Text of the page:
We used to have many more. Part of that is tied to the fact that you couldn't cross state lines if you were a state charter. It was Illinois. Banks would be in Illinois. Illinois state-chartered credit unions would be Illinois. Not only do you see mergers of Federal credit unions across the country, but you'll see neighboring states where mergers many years ago wouldn't have been approved. It might need the state regulator in both states’ approval. It's now been an option for many years. That geography is expanding along with field memberships in both states and Federals, whether it's underserved rules or broad state rules. There are plenty of opportunities out there.

The other thing to piggyback on that, what you've highlighted is the holistic approach. You have to understand the field of membership, low-income, and underserved tracks. You have to be able to map, take all of that, and project it on top of a financial model. The bar for figuring these things out and optimizing them is higher than it's ever been. You've got to put all those pieces into the recipe to get it. Some of this honestly has dawned on us through some of the processes that have happened, for example, the Emergency Capital Investment Program from Treasury.

It forced people to marry up the concept of sub-secondary capital or whatever we call it these days with the concept of delivering to MDIs or CDFIs. Because treasury had a certain requirement, went and applied for that money, but then the NCUA had another set of requirements around sub-debt, you had to have a full appreciation for not fitting a single box but fitting 2 boxes and then having the 2 boxes talk to each other. Those methods of mapping and projecting for the social benefit or for low-income or minority status are also married with projecting share and deposit growth along with loan growth which is organic.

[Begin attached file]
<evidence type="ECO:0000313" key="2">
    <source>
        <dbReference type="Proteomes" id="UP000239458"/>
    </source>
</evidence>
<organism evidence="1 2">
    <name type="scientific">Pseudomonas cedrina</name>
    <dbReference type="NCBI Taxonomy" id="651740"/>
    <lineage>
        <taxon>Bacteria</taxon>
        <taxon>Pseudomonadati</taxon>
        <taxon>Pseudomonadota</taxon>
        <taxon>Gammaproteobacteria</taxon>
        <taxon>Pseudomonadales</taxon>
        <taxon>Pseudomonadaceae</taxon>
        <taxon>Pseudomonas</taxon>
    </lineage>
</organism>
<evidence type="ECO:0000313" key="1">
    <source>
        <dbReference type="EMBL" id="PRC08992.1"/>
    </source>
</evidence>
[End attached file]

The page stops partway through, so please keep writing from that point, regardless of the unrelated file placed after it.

If I remember right, every one of your credit unions who applied was able to get either what they asked for or get a part of what they asked for. Do I have that right?

You put the jinx on it because what you forget is that there's round two. In round one, all of our folks got what they asked for a very significant amount. Everybody got more than the average award. There was an incentive to ask for the moon and some did. God bless them. If you think about it, honestly, when that started, some folks turned it down and rates were 500 basis points ago.

I'm sure there are a lot of people who turned it down that would love to have it now, but there was a round two, much smaller happened at the end of 2022 when a lot of folks were celebrating the holidays. Some of us were hard at work for clients, but we've got a few pending and we expect to hear that soon. The awards for that should come pretty shortly.

That part had slipped my mind. I'm glad you reminded me that's out there. Let me know when you hear about those. Jumping back on number two, “Although short on measurables, the agency remains committed to its virtual exam project.” Any thoughts on that?

This goes all the way back to 2017 when the board first approved the notion that they could do exams at a distance. The NCUA didn't exactly have their arms around how this would happen. In the interim, they probably had to figure much of it out on the fly because whether you like it or not, you were doing exams from a distance because of COVID. It leaves me with a question, which is, “How far down the road are we? Shouldn't we have a sense of exactly what's possible here because we've been tinkering with this very practically since COVID?”